Node.js HTTP module comes with the built-in
response.write(chunk, [encoding]) method. What many people don’t know, is that it doesn’t have consistent behavior in Node.js. This problem affects different Node.js versions differently, starting to hit after 1~2MBs. The version most affected by this is Node.js 0.10, which we are still using in production (thanks to Node.js’s habit of breaking compatibility between versions). I’ll work in this article with Node.js 0.10, which has the worst symptoms and also start with response lengths greater than 1,031,795 bytes, where as the other versions have lighter symptoms (still noticable at 0.12, but only barely noticable at 5) and more towards the 2MB size.
Let’s look at this code:
This code is hardly efficient, and most people would try to point at the array/join obscenity. But we aren’t going to look at any line of code other than
res.write(response);. What we noticed (sadly, not in our initial review of Node.js, but only over a year later in production) is that
res.write(response), while taking less than a millisecond for solid-sized responses even at hundreds of kilobytes, has a very rough cut-point at 1,031,796 bytes.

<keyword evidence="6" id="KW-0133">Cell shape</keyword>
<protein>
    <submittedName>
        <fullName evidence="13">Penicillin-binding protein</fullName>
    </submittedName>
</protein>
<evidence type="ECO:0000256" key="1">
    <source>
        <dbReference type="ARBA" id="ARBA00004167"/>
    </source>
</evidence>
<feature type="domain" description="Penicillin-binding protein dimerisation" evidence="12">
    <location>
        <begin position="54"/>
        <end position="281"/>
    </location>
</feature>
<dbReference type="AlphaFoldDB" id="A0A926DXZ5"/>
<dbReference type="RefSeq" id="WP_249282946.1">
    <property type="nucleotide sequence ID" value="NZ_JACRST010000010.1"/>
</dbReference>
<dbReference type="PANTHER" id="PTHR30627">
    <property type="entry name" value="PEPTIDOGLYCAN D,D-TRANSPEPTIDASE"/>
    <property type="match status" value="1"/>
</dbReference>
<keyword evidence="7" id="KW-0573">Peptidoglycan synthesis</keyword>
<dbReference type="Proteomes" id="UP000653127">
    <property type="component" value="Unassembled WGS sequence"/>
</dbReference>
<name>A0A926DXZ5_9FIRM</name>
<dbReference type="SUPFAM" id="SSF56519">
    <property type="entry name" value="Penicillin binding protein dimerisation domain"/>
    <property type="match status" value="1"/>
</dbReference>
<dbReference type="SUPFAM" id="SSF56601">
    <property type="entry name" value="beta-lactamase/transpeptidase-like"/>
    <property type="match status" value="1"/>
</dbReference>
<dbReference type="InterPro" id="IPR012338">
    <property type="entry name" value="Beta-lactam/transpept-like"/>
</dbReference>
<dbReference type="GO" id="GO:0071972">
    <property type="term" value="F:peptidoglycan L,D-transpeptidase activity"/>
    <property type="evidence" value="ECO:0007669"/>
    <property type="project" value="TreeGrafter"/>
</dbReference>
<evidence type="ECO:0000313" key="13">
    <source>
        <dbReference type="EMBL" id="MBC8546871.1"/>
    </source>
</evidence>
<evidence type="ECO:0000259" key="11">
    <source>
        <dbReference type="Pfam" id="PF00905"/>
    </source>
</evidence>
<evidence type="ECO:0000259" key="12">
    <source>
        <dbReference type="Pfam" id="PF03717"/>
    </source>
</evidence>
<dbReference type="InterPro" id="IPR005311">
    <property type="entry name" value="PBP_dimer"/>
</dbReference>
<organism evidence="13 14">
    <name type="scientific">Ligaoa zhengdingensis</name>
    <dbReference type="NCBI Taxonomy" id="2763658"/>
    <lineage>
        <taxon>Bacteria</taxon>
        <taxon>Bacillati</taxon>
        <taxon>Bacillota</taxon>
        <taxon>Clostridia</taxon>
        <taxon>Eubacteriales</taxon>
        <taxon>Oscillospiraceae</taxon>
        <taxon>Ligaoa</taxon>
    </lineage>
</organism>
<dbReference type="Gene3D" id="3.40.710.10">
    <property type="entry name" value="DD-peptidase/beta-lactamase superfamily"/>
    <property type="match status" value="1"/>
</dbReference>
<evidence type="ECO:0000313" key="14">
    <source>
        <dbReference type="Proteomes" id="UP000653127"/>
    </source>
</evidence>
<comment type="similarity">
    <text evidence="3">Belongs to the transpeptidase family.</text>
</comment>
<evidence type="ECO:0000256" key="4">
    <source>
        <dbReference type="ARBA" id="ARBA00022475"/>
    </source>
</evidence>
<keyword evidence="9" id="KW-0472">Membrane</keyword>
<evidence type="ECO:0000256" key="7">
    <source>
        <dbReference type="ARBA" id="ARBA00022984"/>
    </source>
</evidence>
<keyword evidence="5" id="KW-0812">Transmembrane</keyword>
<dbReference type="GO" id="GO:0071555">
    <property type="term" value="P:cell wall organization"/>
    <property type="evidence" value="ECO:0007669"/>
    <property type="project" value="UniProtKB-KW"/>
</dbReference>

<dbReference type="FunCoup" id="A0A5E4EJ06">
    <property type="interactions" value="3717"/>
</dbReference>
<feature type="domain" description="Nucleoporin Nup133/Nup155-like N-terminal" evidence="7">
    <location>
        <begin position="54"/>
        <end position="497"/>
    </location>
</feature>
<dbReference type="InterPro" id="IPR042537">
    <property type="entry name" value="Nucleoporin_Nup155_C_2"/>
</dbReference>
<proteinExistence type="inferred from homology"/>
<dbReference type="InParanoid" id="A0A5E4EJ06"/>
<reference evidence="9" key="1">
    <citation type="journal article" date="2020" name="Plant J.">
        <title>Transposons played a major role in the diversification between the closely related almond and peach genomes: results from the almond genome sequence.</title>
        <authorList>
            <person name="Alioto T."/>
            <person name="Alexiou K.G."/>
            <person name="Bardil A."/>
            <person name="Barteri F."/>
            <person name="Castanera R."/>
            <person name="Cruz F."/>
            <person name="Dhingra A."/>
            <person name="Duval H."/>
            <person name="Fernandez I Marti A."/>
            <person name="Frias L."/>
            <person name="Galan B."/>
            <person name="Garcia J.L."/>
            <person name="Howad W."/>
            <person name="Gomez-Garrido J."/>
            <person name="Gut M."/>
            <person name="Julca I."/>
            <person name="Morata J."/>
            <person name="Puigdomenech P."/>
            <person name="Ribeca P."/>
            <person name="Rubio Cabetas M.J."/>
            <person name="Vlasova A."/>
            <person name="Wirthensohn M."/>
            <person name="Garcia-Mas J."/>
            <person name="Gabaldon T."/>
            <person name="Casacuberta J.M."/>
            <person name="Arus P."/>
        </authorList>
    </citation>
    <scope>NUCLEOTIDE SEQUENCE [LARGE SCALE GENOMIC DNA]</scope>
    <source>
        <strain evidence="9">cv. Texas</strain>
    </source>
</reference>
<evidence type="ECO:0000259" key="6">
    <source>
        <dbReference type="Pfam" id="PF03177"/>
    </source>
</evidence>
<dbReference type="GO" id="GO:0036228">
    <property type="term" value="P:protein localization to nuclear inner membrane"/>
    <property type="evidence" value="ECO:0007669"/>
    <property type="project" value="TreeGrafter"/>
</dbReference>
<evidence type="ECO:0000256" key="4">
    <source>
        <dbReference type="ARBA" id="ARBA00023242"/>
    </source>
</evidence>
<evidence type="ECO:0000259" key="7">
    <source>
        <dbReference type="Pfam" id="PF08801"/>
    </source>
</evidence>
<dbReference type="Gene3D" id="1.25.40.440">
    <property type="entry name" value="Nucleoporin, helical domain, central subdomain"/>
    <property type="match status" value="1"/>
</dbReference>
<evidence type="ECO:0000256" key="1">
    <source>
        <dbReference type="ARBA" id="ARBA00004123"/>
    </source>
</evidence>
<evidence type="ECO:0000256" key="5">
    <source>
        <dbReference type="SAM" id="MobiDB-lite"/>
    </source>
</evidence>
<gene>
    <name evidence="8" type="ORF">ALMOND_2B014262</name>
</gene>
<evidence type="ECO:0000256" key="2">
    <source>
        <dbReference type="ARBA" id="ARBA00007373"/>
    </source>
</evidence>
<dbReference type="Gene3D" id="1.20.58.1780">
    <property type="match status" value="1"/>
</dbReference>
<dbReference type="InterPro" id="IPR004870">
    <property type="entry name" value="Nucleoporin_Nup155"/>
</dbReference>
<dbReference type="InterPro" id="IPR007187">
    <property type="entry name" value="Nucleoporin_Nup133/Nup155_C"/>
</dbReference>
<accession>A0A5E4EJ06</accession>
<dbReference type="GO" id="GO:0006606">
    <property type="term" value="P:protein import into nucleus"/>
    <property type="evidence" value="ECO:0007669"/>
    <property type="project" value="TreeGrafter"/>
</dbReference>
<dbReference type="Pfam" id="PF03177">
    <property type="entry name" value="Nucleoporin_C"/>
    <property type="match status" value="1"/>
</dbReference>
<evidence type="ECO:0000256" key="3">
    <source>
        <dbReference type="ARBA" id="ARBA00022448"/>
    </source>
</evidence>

length = 1,031,795 this line takes about half a millisecond, with
length = 1,031,796 it takes (on my blogging laptop) 16(!) milliseconds. On my development machine it takes 13 milliseconds, and on a production server (which also has a real job to do) it takes 30(!!) milliseconds.
Why is this so bad? Node.js developers are used to think that it’s OK for things to take time, as operations in Node.js are (if the developers are good) all asynchronous, and so the long time something takes allows for other operations to run in concurrency. But
res.write is a synchronous operation, and blocks the entire Node.js process for (in production) 30 milliseconds. This takes a process that handles hundreds of heavy requests per second, and turns it into a process that can handle only 30 basic requests per second.
Solving this is sadly very easy: manual chunking.